There is renewed chatter among physicists about a long-awaited discovery that may come some time this year: the observation of gravity waves. The anticipation is like the lead up to the release of The Force Awakens, but for high energy physicists rather than Star Wars fans. What might happen and what will it mean? And the stakes are high. If we can detect gravity waves, we can open the door to new theories about the fundamental nature of the Universe.
In a casual conversation in 1950, among a number of eminent physicists of the time, Enrico Fermi asked why we haven’t found evidence of extraterrestrial life. After all, with so many billions of stars out there in the vastness of space, and an even greater number of planets, even if the chances of a planet producing intelligent life that is capable of interstellar communication and travel are absolutely minuscule, there should still be at least some signs of other civilizations in the universe. This disconnect between the idea that we should be seeing signs of life in the universe, and the fact that we are not, has been called The Fermi Paradox.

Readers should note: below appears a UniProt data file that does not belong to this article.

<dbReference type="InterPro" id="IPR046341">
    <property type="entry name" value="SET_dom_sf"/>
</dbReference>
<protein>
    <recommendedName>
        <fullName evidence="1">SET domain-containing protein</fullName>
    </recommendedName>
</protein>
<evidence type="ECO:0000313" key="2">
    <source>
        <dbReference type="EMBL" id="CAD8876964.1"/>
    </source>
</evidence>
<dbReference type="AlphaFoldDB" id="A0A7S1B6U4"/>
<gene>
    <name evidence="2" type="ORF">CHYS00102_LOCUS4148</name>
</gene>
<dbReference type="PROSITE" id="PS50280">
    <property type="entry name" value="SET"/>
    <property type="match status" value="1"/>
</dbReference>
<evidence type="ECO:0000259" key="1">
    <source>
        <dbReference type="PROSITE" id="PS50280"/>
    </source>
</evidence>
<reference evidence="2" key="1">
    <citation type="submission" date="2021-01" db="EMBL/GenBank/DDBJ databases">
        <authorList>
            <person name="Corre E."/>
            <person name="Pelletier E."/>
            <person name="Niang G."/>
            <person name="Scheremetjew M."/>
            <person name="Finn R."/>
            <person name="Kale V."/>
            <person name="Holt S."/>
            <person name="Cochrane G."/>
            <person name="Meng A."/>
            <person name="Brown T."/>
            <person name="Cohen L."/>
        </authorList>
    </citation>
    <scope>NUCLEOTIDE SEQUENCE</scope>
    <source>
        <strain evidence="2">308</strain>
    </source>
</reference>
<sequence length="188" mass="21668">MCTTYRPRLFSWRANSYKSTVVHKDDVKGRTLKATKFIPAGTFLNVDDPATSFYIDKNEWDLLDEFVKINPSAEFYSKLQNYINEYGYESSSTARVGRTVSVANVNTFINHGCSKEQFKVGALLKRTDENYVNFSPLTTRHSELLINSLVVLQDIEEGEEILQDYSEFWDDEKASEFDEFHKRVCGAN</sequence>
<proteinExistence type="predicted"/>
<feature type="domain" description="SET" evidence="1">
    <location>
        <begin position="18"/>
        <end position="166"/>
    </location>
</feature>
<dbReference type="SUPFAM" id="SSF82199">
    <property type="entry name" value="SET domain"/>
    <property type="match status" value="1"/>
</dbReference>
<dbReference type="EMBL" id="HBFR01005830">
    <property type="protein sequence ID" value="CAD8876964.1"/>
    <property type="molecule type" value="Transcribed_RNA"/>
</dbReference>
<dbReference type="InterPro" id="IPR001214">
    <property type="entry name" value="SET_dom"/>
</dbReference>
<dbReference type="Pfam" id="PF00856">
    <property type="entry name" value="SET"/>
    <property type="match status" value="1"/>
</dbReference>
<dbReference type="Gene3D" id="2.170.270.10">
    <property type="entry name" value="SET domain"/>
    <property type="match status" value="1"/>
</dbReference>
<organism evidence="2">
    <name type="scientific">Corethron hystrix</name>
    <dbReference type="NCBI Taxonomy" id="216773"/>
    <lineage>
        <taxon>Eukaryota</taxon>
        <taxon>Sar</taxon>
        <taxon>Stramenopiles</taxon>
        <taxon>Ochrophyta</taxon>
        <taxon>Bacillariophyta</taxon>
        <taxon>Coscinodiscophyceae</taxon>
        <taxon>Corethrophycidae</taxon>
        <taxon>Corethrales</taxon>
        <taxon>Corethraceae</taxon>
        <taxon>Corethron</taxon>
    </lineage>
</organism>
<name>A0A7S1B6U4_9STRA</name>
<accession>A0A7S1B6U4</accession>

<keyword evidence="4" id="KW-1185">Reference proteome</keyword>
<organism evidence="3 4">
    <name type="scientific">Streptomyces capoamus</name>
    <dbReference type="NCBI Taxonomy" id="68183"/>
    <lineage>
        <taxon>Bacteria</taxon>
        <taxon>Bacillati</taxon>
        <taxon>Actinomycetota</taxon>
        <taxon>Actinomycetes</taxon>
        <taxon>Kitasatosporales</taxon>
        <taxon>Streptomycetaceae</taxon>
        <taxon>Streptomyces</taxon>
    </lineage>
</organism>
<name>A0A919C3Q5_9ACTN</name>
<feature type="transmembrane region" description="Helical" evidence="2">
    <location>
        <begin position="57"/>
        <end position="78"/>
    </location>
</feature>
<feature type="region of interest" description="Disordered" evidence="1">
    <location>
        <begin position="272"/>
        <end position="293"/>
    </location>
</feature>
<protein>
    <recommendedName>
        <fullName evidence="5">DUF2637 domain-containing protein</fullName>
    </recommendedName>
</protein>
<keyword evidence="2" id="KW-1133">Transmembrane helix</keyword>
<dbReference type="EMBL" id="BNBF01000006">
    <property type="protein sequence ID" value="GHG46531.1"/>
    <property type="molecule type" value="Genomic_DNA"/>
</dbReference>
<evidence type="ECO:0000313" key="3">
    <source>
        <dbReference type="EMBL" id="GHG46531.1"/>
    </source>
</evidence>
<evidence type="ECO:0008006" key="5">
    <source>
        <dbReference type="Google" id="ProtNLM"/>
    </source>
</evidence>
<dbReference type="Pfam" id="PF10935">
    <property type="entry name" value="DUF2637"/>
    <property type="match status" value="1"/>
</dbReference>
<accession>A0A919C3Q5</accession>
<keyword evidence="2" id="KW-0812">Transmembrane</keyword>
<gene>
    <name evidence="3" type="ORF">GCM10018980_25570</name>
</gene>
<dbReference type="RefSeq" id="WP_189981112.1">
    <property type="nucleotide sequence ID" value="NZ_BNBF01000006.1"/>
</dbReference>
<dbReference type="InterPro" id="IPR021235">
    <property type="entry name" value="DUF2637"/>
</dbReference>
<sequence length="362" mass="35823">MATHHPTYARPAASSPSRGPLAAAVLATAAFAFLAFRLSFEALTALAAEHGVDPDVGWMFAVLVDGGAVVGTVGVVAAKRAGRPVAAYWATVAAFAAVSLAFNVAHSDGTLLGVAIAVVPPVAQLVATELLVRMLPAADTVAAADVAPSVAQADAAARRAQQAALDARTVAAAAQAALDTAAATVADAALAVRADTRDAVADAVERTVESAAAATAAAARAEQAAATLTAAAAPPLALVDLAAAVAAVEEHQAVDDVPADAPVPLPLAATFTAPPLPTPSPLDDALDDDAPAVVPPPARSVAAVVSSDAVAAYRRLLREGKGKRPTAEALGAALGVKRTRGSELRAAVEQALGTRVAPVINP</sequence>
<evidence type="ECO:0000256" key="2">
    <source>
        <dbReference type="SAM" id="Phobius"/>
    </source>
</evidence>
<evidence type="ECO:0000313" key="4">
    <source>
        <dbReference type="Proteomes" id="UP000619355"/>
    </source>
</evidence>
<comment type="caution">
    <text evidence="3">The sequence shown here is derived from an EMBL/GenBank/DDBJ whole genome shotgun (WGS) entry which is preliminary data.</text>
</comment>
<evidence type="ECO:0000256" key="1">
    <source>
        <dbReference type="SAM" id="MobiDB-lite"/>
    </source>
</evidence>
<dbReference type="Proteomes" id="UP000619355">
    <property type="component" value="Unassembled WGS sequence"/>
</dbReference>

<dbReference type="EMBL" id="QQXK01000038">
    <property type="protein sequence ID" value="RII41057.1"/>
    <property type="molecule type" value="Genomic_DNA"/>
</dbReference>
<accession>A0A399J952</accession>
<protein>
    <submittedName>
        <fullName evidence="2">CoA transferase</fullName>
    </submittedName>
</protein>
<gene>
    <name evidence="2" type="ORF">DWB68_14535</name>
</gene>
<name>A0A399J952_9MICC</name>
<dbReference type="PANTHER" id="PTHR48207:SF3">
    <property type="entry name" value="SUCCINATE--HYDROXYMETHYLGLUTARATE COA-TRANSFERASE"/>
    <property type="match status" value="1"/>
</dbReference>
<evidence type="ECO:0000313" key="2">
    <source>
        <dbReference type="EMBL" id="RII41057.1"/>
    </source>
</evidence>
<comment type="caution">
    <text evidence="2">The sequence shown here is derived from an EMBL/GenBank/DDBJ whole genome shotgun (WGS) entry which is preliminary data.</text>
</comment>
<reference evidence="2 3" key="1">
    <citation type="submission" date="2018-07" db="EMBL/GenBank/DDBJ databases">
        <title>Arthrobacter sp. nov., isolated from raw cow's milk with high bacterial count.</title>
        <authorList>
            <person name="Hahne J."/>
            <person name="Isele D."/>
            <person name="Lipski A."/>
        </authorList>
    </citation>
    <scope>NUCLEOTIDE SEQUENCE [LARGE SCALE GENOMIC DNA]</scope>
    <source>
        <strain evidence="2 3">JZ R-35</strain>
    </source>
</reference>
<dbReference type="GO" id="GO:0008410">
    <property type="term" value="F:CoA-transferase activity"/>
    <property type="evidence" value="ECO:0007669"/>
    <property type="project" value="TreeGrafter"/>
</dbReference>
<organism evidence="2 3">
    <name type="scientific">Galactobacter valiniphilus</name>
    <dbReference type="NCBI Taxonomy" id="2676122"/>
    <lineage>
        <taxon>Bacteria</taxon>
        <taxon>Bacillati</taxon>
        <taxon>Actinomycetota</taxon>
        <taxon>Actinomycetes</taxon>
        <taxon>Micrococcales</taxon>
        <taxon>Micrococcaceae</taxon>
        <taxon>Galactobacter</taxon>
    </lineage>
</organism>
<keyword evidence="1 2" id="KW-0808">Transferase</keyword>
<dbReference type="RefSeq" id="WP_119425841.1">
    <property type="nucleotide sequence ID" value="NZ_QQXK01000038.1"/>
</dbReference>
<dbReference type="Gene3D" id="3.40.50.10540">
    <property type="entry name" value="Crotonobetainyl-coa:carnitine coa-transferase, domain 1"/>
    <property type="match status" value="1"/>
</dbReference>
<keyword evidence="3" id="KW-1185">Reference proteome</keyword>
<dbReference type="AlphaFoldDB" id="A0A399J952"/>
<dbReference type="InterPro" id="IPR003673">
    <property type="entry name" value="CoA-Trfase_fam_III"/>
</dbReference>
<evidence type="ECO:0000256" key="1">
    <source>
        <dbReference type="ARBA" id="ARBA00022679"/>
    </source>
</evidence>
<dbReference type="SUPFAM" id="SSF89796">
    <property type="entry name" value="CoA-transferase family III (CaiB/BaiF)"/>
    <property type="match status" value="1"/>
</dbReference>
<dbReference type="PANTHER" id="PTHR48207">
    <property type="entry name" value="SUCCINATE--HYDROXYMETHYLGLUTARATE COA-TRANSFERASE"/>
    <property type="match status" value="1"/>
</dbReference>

In 1961, astronomer Frank Drake formalized this idea into an equation, known as the Drake equation: